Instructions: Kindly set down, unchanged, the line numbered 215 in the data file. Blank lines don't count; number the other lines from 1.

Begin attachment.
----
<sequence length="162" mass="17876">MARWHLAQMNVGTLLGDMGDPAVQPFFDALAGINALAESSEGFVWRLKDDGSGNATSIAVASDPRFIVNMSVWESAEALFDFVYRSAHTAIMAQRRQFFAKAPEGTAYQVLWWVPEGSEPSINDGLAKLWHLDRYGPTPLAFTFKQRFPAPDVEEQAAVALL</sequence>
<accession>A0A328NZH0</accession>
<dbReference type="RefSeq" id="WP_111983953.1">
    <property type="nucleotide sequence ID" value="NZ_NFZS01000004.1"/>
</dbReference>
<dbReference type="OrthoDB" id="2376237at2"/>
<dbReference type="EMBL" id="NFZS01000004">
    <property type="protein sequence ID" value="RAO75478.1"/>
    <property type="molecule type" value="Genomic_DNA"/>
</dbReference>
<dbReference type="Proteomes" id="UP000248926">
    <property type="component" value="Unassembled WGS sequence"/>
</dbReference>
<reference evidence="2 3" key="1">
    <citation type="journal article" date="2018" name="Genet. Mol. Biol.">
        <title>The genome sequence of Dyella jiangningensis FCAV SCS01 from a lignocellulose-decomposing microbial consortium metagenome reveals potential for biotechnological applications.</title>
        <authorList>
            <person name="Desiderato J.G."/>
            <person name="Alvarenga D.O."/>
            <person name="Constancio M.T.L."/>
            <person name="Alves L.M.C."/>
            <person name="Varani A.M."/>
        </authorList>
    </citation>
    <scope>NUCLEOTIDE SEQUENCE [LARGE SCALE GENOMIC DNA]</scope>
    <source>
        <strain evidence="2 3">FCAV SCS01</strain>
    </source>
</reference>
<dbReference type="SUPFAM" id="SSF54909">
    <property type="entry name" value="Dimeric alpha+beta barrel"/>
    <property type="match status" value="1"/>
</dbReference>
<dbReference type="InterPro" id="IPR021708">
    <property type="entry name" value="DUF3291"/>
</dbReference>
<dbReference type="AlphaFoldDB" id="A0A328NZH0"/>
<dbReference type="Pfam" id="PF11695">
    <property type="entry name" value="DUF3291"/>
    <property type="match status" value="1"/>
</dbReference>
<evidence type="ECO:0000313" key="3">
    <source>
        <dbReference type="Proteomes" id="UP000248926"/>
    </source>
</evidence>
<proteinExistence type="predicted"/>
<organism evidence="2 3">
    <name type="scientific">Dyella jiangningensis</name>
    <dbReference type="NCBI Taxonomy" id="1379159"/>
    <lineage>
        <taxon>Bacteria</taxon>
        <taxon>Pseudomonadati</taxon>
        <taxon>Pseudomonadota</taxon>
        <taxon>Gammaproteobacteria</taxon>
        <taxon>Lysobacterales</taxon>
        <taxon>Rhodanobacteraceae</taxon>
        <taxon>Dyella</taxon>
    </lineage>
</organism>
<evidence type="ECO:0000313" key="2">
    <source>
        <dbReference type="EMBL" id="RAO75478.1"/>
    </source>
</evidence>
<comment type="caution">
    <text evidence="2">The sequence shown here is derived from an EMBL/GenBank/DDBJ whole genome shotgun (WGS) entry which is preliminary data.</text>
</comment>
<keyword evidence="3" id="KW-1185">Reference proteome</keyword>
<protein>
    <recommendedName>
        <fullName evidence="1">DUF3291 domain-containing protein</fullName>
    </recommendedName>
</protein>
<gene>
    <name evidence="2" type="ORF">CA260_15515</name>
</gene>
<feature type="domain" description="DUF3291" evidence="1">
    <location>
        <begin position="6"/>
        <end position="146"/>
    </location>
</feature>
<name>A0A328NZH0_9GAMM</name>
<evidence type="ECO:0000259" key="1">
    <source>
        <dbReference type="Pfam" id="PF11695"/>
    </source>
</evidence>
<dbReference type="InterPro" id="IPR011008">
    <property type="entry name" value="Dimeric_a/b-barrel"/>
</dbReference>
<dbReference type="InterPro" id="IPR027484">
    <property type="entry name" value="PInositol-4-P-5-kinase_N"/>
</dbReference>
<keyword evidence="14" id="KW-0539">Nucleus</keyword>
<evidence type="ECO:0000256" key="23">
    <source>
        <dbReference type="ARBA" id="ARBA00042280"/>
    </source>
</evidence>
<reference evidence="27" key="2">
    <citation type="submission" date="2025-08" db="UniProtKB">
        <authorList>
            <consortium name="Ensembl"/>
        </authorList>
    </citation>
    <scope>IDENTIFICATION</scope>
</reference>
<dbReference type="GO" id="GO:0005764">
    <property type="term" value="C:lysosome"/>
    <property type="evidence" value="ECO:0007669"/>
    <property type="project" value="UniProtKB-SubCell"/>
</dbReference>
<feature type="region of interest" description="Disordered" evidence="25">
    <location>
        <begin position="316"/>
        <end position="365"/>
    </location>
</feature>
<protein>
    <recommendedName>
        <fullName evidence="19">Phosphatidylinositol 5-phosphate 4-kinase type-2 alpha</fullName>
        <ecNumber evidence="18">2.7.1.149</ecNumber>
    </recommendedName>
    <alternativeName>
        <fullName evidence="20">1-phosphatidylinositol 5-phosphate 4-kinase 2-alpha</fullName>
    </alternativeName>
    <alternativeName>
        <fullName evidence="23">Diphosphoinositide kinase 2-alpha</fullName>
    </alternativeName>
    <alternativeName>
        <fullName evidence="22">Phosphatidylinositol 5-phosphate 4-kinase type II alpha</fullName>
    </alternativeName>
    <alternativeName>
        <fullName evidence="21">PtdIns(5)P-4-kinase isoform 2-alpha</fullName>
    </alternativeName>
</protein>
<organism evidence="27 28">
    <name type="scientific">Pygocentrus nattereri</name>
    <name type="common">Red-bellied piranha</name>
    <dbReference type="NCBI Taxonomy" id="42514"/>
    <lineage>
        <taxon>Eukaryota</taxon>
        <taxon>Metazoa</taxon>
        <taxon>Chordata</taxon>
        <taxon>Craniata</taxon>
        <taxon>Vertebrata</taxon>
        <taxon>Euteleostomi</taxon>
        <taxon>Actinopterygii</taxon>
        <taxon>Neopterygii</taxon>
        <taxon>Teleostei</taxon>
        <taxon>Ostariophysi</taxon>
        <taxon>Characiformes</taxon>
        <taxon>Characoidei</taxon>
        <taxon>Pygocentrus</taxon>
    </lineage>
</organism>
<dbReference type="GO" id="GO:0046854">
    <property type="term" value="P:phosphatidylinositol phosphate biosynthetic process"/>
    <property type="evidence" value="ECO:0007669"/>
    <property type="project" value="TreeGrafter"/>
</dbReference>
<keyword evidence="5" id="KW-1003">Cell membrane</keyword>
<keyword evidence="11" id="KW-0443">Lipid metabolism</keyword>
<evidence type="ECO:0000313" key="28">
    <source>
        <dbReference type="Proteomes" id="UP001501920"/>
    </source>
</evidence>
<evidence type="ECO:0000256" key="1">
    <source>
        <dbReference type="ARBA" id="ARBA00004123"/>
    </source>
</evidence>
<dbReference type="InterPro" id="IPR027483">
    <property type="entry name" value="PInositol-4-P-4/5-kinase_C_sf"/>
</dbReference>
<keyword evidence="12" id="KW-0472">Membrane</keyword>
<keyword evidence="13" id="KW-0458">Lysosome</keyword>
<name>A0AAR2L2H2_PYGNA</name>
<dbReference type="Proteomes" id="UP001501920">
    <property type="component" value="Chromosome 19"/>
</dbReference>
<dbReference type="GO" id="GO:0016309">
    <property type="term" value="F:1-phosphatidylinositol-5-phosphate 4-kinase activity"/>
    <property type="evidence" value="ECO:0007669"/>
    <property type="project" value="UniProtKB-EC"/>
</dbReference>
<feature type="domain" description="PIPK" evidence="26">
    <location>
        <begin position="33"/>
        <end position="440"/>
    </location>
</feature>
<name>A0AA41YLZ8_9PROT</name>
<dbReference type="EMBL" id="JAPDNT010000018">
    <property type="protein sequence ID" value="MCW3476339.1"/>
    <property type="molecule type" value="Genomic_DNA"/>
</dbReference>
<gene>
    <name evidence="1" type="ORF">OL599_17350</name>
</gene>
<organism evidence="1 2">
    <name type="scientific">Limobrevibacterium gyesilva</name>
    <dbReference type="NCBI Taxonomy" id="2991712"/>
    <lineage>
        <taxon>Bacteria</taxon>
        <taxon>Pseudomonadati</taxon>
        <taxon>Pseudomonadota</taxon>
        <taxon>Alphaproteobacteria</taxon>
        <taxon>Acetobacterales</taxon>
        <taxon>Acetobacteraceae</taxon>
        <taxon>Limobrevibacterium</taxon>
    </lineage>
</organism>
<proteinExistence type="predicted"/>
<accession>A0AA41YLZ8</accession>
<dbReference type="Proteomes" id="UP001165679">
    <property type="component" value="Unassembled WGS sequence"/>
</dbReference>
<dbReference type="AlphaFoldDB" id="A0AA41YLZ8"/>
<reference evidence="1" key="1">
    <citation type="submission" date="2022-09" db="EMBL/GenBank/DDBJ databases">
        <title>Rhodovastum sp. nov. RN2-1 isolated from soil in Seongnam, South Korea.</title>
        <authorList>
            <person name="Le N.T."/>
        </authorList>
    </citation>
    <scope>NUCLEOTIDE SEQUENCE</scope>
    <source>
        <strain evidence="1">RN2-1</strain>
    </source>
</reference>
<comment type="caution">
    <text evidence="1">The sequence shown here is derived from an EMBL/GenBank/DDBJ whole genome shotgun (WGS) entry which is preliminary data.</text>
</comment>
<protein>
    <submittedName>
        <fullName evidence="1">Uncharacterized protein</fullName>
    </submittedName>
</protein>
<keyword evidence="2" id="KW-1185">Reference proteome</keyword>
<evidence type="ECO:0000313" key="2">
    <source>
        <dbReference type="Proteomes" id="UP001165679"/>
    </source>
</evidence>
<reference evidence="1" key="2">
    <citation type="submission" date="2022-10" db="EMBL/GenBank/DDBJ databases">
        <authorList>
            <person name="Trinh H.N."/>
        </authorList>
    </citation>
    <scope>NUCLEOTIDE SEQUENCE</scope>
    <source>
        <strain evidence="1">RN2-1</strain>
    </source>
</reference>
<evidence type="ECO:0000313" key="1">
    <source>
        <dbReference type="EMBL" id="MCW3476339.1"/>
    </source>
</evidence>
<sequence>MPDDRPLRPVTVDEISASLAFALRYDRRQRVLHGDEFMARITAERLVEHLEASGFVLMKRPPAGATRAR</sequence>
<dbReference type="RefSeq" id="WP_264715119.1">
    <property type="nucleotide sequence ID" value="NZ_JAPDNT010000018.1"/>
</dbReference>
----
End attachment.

    </lineage>